As indicated, the relationship between income inequality and poor health has been potulated to result from a variety of direct or indirect causal paths [10,14]. Processes such as 'economic envy' may explain the area-level increases in adjusted rates of alcohol-attributable harms observed in our study at the upper-end of our Gini coefficient. However, neither direct nor indirect pathways can explain the observed decline in the rate of alcohol-attributable hospitalisation at the lower values of the Gini coefficient. It is unlikely that 'economic envy' of neighbours would be worse for those areas of lesser inequality and it is also unlikely that other forms of social capital would be lower in these areas, unless there are some unknown confounding factors for which we did not control. One candidate explanation may be the rapid development of the urban fringe around Australia's cities which are typically homogenous with respect to a variety of socio-economic characteristics. However, many of these areas would be classified as Inner-Regional on the ARIA index and our findings with respect to income inequality were robust after adjusting for variations in remoteness. An alternative may be that the homogeneity in areas with low levels of inequality may produce communities with low levels of diversity and that some smaller increments in income inequality may produce communities with more diversity and therefore more interest for community members. The impact of this diversity on drinking behaviours and health outcomes requires further examination using richer data than that available for this study. Irrespective, it is difficult to formulate direct policy recommendations (e.g. interventions designed to reduce income inequalities) on the basis of our findings as direct intervention to affect income inequality may indeed increase the rate of alcohol-attributable harms – at least at lower levels of inequality.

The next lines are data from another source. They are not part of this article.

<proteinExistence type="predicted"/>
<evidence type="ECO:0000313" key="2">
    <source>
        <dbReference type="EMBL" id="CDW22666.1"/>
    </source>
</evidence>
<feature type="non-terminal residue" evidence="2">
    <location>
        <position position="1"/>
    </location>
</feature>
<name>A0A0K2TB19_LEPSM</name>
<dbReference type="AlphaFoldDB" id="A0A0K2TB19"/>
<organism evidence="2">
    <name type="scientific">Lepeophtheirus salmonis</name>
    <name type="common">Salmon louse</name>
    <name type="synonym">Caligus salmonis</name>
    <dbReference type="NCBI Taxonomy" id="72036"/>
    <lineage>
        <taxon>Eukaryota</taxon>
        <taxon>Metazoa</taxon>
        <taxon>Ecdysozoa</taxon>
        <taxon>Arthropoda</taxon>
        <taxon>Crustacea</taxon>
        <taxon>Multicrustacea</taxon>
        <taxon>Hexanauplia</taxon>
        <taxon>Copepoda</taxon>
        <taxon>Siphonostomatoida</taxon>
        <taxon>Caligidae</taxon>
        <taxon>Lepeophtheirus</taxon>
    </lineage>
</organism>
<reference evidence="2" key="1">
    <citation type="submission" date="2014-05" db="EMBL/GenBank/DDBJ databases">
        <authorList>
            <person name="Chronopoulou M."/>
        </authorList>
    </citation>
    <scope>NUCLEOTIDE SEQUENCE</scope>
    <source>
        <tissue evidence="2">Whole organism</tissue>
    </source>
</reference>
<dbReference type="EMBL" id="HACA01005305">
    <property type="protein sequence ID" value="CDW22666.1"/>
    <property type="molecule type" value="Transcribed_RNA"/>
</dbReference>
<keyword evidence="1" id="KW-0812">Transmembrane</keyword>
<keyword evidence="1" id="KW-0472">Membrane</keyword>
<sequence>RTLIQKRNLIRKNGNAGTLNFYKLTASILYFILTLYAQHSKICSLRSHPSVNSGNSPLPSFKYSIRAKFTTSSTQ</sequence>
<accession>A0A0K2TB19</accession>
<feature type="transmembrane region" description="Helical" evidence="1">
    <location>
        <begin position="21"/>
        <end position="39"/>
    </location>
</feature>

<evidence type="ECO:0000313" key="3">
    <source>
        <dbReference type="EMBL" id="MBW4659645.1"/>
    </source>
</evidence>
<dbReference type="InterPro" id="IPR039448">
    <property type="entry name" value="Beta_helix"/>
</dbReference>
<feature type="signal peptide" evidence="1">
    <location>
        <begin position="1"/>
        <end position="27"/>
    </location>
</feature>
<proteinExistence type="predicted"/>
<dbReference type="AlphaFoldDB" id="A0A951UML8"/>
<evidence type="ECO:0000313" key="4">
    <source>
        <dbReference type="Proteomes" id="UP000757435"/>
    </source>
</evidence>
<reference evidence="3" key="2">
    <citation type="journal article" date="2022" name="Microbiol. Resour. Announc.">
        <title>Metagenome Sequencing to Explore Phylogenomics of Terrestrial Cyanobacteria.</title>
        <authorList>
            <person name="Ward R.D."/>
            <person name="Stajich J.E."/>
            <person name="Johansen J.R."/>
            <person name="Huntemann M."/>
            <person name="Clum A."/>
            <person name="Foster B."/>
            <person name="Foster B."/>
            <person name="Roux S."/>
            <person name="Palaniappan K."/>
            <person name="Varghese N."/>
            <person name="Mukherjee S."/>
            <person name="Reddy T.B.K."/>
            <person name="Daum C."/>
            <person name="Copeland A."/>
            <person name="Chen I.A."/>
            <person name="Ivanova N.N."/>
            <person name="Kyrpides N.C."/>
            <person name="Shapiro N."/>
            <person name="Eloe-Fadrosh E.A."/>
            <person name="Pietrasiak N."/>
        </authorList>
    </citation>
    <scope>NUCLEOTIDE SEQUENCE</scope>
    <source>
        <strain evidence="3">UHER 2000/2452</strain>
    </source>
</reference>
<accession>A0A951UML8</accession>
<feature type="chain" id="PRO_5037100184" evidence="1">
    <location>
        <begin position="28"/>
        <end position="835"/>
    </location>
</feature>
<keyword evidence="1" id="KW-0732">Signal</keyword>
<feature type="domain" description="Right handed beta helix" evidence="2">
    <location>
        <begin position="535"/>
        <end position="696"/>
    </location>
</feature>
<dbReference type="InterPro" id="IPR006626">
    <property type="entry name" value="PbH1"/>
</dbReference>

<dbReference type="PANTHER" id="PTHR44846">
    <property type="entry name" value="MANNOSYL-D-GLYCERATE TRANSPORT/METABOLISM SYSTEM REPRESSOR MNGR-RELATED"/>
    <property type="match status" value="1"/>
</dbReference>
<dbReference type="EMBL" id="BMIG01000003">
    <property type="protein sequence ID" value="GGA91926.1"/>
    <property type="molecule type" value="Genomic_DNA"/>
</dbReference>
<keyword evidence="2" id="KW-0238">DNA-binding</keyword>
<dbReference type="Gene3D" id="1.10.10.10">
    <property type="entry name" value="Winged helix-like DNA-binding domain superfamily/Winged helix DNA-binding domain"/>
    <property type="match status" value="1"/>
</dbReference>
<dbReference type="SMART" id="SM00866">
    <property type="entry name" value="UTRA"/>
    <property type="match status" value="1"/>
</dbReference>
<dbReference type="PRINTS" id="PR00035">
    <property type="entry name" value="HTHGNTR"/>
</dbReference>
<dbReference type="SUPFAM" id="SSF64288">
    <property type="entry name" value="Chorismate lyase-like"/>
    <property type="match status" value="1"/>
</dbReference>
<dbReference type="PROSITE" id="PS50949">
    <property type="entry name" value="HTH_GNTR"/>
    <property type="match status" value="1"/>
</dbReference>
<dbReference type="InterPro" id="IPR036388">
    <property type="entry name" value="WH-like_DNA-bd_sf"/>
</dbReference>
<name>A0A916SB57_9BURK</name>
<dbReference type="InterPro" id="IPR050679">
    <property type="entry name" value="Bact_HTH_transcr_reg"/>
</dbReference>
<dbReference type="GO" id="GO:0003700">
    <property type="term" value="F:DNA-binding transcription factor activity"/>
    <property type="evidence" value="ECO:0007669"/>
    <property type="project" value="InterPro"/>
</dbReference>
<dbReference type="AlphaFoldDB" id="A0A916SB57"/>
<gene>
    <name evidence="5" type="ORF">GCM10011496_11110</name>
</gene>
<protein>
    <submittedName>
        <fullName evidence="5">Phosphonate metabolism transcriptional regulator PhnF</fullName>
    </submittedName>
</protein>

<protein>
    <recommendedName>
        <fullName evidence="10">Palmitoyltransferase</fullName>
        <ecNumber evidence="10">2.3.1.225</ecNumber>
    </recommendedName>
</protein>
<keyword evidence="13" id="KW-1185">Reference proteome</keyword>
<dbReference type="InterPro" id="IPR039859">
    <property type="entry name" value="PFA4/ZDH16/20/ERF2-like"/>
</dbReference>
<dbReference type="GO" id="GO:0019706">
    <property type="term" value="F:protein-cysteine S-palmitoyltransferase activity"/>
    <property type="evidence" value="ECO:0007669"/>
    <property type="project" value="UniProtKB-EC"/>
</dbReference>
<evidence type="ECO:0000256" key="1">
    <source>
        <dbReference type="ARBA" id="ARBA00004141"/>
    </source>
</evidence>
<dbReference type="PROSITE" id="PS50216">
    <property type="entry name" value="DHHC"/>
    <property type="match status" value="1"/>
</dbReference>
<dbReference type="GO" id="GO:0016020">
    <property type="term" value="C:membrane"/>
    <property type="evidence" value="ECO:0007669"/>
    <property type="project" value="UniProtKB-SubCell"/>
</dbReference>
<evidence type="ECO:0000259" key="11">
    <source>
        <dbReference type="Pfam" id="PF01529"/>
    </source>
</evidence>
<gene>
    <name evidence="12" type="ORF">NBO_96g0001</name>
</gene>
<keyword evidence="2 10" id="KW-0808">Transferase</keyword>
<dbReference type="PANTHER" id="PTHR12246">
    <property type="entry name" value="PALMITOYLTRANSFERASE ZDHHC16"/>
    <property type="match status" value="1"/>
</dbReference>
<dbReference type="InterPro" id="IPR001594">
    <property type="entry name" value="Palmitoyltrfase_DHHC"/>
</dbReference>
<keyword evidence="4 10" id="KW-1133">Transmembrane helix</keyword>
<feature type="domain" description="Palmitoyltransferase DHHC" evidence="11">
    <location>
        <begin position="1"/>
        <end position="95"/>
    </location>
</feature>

The findings in relation to remoteness showed that inner and outer-regional areas of the country were less likely to experience alcohol-attributable harm than major cities and remote areas of Australia. These geographic variations contrast with previous Australian research that has generally shown metropolitan areas to have lower rates of alcohol-attributable harm than non-metropolitan areas . This contrast may derive from our inclusion of additional levels of remoteness within the non-metropolitan classification. This suggests that the geographic variation observed in these previous Australian studies was probably driven largely by the remote and very remote areas of the country included in the 'non-metropolitan' categories used. Our finer specification has important implications, suggesting the need for targeting alcohol programs and policy towards remote and very remote areas of the country.